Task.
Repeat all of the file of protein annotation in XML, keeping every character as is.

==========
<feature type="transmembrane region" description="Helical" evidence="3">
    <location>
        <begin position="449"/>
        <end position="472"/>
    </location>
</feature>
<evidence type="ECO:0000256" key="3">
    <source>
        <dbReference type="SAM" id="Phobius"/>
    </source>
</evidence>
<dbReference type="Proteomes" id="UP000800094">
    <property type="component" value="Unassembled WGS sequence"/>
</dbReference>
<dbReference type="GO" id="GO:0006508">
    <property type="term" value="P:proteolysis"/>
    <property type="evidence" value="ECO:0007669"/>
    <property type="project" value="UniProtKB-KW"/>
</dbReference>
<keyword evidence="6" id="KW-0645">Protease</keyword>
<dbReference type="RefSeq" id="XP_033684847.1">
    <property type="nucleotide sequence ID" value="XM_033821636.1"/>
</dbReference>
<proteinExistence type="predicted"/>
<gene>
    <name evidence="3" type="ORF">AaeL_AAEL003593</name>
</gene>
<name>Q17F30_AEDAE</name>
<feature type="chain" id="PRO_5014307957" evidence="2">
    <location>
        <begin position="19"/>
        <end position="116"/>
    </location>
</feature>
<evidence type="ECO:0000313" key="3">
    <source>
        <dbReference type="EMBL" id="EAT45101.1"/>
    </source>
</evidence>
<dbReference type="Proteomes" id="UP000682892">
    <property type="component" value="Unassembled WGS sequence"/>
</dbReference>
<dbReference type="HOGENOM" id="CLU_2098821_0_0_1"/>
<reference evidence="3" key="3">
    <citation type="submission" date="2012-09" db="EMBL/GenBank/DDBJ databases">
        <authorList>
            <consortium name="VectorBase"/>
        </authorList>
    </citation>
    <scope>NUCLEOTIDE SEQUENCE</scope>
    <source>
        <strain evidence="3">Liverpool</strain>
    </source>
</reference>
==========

<feature type="transmembrane region" description="Helical" evidence="3">
    <location>
        <begin position="449"/>
        <end position="472"/>
    </location>
</feature>
<evidence type="ECO:0000256" key="3">
    <source>
        <dbReference type="SAM" id="Phobius"/>
    </source>
</evidence>
<dbReference type="Proteomes" id="UP000800094">
    <property type="component" value="Unassembled WGS sequence"/>
</dbReference>
<dbReference type="GO" id="GO:0006508">
    <property type="term" value="P:proteolysis"/>
    <property type="evidence" value="ECO:0007669"/>
    <property type="project" value="UniProtKB-KW"/>
</dbReference>
<keyword evidence="6" id="KW-0645">Protease</keyword>
<dbReference type="RefSeq" id="XP_033684847.1">
    <property type="nucleotide sequence ID" value="XM_033821636.1"/>
</dbReference>
<proteinExistence type="predicted"/>
<gene>
    <name evidence="3" type="ORF">AaeL_AAEL003593</name>
</gene>
<name>Q17F30_AEDAE</name>
<feature type="chain" id="PRO_5014307957" evidence="2">
    <location>
        <begin position="19"/>
        <end position="116"/>
    </location>
</feature>
<evidence type="ECO:0000313" key="3">
    <source>
        <dbReference type="EMBL" id="EAT45101.1"/>
    </source>
</evidence>
<dbReference type="Proteomes" id="UP000682892">
    <property type="component" value="Unassembled WGS sequence"/>
</dbReference>
<dbReference type="HOGENOM" id="CLU_2098821_0_0_1"/>
<reference evidence="3" key="3">
    <citation type="submission" date="2012-09" db="EMBL/GenBank/DDBJ databases">
        <authorList>
            <consortium name="VectorBase"/>
        </authorList>
    </citation>
    <scope>NUCLEOTIDE SEQUENCE</scope>
    <source>
        <strain evidence="3">Liverpool</strain>
    </source>
</reference>